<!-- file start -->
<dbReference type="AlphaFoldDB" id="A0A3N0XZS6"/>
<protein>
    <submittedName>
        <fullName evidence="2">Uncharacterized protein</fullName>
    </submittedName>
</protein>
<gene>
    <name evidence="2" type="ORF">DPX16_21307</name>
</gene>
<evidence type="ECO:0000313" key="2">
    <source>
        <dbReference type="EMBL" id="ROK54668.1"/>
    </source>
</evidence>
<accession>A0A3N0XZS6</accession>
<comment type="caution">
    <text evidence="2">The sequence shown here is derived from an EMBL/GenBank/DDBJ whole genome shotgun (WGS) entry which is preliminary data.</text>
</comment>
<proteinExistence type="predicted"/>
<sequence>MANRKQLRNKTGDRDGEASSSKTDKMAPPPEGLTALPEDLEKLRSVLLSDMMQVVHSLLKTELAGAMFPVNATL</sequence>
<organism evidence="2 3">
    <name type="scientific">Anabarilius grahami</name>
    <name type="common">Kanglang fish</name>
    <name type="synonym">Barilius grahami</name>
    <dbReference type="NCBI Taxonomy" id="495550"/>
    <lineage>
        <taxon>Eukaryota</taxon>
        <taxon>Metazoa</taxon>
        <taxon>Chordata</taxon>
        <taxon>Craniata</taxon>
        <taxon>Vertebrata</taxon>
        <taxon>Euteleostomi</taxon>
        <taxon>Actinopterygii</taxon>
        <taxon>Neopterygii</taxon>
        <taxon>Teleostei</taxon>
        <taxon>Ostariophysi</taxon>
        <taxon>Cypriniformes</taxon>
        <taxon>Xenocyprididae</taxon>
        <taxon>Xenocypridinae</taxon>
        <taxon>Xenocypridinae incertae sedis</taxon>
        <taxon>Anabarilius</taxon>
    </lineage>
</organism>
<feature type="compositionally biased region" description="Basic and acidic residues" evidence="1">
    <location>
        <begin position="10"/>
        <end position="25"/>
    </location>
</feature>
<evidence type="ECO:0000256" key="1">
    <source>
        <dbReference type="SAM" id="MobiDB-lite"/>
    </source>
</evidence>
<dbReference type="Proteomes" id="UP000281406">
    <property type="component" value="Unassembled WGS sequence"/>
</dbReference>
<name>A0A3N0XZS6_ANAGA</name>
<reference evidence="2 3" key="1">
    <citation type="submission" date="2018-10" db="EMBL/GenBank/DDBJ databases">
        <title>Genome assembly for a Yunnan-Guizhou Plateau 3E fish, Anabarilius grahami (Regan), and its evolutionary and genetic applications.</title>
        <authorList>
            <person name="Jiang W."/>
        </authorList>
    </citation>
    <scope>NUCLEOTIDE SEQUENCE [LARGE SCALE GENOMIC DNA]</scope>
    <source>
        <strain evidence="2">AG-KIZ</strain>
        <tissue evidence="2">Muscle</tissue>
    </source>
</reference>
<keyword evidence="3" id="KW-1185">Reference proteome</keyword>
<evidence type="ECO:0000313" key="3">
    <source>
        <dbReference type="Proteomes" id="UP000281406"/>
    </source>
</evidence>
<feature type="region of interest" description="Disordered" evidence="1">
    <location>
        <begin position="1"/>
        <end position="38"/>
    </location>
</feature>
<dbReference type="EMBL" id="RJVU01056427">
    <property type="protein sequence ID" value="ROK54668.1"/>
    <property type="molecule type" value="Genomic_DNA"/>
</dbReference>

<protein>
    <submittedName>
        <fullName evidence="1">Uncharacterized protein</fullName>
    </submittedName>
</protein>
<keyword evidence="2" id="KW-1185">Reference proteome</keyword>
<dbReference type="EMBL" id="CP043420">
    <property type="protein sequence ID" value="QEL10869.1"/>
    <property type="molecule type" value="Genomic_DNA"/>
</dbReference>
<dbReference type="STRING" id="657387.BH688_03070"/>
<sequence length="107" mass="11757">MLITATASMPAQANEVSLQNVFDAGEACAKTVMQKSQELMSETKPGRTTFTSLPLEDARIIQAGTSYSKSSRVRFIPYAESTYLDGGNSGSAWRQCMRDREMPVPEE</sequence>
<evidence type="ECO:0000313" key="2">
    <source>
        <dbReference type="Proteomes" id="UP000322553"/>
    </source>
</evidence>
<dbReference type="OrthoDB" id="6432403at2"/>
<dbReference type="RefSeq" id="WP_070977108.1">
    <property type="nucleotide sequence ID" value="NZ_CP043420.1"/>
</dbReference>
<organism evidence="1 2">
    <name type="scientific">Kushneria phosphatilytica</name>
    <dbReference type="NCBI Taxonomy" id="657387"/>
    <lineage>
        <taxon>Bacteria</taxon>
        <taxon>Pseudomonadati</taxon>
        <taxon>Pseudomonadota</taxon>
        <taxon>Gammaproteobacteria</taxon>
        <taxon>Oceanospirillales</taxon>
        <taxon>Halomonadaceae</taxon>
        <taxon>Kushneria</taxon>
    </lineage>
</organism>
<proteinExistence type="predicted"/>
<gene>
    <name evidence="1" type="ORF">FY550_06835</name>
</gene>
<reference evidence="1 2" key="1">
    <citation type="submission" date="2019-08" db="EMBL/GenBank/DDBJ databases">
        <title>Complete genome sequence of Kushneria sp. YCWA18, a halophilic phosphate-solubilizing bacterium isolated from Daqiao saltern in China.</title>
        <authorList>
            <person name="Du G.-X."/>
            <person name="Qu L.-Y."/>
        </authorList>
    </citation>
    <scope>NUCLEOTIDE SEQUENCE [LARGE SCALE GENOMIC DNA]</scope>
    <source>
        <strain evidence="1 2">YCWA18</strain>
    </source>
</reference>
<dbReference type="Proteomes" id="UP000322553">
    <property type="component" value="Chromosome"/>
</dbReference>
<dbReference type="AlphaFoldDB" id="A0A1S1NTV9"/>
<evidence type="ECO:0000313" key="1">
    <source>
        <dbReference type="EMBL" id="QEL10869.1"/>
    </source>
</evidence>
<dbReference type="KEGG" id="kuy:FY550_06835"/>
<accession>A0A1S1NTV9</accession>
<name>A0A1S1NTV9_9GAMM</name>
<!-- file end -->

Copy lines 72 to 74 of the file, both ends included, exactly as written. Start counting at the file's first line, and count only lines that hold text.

<keyword evidence="3" id="KW-1185">Reference proteome</keyword>
<evidence type="ECO:0000313" key="3">
    <source>